Consejos y tutoriales para usar UISpec con datos de API

I need to start doing some TDD for this iPhone project. The issue is that it uses API data pretty heavily.

I'm looking for a good tutorial/guide/example project that shows how to implement TDD how to setup the database before each test is run for the iPhone. I'm leaning toward using UISpec but I'm willing to look into some other test suite if it does this better. Also the project already includes RestKit which uses UISpec for it's own testing, so UISpec is already included in the Xcode project.

preguntado el 27 de agosto de 11 a las 19:08

1 Respuestas

I am the lead developer for the RestKit project and I would recommend that you no use UISpec for your testing. RestKit's use of UISpec (more accurately, a pared down highly customized version of it) is an artifact from early in the development -- I was using UISpec for functional testing and was hesitant to carry around so many libraries. These days UISpec is essentially abandonware and I have moved on to using KIF from Square for my UI/functional testing.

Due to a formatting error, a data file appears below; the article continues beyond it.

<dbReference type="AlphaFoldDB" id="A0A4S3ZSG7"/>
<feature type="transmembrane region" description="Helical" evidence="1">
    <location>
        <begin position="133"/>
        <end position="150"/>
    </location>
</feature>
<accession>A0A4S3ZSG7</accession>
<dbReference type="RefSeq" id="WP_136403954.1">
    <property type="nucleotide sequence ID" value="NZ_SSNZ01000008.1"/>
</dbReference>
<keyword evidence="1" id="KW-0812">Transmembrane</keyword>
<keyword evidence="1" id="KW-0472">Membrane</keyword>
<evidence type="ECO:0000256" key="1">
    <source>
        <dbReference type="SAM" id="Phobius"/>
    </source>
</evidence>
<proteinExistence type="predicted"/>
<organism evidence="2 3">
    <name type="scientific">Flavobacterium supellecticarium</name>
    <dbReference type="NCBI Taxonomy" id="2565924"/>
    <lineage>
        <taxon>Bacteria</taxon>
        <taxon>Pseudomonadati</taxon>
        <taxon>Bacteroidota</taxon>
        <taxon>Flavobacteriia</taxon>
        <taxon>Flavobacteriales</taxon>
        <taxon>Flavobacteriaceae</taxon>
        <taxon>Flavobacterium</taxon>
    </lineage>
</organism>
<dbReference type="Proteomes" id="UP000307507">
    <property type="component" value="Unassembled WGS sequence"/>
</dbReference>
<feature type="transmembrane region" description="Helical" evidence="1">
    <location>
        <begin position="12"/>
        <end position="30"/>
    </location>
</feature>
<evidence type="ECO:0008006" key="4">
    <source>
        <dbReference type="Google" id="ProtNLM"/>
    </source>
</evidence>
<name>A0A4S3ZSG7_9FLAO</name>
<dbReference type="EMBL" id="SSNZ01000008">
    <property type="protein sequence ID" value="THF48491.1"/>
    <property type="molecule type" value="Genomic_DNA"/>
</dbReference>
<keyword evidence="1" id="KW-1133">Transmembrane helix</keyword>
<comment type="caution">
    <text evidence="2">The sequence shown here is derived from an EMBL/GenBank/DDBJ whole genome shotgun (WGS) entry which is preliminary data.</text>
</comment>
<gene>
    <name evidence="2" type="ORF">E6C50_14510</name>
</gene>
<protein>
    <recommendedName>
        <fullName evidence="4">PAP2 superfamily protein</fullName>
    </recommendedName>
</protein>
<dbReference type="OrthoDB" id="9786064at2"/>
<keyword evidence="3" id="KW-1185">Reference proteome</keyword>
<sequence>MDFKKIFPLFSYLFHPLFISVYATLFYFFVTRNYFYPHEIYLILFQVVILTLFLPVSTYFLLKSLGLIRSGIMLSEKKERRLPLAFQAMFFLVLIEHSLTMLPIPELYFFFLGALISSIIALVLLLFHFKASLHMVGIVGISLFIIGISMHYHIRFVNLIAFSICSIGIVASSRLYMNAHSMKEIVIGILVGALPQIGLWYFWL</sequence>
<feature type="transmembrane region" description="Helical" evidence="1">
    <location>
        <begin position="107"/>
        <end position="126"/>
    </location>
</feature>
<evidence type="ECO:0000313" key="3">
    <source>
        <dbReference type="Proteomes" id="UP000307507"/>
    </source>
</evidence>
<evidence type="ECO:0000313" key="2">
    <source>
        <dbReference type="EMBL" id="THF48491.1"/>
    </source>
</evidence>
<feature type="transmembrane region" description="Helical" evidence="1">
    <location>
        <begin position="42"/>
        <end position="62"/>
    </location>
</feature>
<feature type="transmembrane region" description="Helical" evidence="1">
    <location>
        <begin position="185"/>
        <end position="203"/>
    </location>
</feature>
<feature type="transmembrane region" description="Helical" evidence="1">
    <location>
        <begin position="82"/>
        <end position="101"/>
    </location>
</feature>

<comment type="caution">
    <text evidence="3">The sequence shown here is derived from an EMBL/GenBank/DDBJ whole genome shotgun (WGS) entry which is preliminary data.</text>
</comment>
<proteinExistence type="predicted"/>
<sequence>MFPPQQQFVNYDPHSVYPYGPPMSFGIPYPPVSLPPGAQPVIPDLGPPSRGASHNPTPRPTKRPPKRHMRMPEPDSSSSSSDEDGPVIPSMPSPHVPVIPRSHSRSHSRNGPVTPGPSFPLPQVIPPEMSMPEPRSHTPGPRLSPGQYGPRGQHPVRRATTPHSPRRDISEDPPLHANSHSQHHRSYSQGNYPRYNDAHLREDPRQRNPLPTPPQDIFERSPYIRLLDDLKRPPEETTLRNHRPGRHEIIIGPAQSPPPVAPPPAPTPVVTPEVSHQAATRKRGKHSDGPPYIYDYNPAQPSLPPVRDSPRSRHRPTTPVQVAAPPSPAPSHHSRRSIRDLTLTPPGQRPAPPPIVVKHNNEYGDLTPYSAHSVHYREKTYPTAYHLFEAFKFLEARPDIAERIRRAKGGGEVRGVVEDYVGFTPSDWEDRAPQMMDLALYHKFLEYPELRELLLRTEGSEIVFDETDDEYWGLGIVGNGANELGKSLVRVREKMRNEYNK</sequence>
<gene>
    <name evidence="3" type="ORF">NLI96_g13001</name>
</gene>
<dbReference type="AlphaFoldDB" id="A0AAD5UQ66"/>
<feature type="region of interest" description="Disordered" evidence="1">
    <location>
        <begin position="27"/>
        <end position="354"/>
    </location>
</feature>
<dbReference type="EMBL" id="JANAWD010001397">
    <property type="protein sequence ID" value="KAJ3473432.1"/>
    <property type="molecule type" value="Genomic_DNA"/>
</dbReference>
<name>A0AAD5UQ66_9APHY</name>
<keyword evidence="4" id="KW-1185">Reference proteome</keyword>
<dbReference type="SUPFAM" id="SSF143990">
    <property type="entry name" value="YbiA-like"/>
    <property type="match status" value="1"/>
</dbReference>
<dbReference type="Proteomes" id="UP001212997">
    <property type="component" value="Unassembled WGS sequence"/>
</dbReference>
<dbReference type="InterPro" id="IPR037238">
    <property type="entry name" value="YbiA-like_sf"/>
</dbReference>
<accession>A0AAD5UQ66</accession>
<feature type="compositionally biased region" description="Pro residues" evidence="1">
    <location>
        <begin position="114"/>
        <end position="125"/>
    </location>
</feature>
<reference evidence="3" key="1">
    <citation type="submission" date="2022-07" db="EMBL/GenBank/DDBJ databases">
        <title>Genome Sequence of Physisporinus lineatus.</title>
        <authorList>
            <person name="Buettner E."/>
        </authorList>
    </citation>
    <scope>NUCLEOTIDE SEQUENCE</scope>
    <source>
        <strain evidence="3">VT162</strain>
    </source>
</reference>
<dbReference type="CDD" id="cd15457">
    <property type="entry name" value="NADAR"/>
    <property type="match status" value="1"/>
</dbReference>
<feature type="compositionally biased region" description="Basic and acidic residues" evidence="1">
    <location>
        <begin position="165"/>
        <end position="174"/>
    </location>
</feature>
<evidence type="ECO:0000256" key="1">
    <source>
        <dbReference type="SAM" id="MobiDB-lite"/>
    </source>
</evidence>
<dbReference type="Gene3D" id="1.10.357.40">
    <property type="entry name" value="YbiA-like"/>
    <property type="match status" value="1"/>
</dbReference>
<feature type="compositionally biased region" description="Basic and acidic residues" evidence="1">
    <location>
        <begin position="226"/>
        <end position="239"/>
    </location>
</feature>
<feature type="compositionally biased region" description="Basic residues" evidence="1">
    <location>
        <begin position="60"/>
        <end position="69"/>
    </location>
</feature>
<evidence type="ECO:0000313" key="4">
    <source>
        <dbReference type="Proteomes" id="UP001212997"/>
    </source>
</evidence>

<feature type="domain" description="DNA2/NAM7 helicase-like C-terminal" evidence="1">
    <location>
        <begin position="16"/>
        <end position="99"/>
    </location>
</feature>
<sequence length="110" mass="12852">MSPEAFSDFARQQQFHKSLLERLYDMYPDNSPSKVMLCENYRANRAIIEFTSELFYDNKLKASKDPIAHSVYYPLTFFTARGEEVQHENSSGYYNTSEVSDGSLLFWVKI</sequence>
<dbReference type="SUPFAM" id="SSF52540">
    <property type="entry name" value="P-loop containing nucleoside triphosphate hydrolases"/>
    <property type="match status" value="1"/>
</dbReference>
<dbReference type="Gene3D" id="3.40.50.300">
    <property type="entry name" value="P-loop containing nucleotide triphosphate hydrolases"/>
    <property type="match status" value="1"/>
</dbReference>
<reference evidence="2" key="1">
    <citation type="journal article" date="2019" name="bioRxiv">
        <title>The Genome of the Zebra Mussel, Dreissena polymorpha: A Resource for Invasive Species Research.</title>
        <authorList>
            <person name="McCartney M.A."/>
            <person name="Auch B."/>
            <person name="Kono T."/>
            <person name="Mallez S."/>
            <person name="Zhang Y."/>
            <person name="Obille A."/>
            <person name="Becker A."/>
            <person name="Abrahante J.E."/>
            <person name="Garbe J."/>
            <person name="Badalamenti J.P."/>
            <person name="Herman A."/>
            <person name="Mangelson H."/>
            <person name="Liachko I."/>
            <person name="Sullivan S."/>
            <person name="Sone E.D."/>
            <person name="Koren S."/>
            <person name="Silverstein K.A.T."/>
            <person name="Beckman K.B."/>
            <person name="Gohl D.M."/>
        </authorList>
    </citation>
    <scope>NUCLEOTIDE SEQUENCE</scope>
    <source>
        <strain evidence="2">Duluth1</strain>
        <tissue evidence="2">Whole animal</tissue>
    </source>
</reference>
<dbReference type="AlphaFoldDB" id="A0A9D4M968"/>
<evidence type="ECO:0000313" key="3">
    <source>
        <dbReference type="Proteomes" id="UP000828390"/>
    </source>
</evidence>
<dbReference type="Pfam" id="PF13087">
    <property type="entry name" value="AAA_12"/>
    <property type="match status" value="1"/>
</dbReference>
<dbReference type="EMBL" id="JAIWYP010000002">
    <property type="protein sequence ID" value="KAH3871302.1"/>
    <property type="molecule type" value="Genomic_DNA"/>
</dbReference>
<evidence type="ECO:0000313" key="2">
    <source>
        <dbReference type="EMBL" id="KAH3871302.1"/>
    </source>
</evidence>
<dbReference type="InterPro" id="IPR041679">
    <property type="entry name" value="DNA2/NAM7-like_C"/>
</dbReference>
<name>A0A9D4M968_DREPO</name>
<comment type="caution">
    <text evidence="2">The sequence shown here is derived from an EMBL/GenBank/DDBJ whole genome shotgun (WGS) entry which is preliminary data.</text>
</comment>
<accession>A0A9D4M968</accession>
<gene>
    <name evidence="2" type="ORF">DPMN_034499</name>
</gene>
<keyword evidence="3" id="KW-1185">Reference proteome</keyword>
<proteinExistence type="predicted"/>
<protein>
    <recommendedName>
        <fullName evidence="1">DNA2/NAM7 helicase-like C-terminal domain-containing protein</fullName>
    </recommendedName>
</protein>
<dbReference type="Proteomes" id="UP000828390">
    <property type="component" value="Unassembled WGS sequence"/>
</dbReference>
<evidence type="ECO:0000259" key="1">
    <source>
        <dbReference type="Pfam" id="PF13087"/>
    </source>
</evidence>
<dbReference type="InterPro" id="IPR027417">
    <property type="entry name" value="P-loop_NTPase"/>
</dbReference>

For unit testing on new projects, I like Kiwi ( as it sits on top of the built in SenTestingKit and provides RSpec style tests. Cedar ( from Pivotal Labs and GHUnit ( are solid as well. RestKit itself will likely transition off of UISpec at some point in the near future.

Now, on the question of how to setup the database for your tests. If you look in the RKSpecEnvironment.h/m files in RestKit, there are a bunch of helpful methods for unit testing. Assuming that you are using RestKit's Core Data integration, the RKSpecNewManagedObjectStore() method will tear down the Core Data environment and set you back up with a clear database by deleting the persistent store.

RestKit's own unit tests can provide some good reference (aside from the test harness concerns above) about how to unit against the API data. The RKSpecResponseLoader class is useful for turning asynchronous REST requests into procedural steps (it serves as a delegate for RKObjectLoader and will spin the run loop to wait for a request to load) that you can test against. So the general pattern is to clear the database state, setup any objects you need/expect, then perform an API interaction and assert against the results or new state in Core Data.

Respondido 01 Jul 13, 18:07

Thanks Blake. I was hoping you would weigh in on this. I had never heard of KIF before now. So you would recommend using a simple sinatra server with .json fixture files like RestKit does for API testing? It seems like it might be the easiest approach. I wonder if trying to get FactoryGirl working might be worthwhile. - Christian Schlensker

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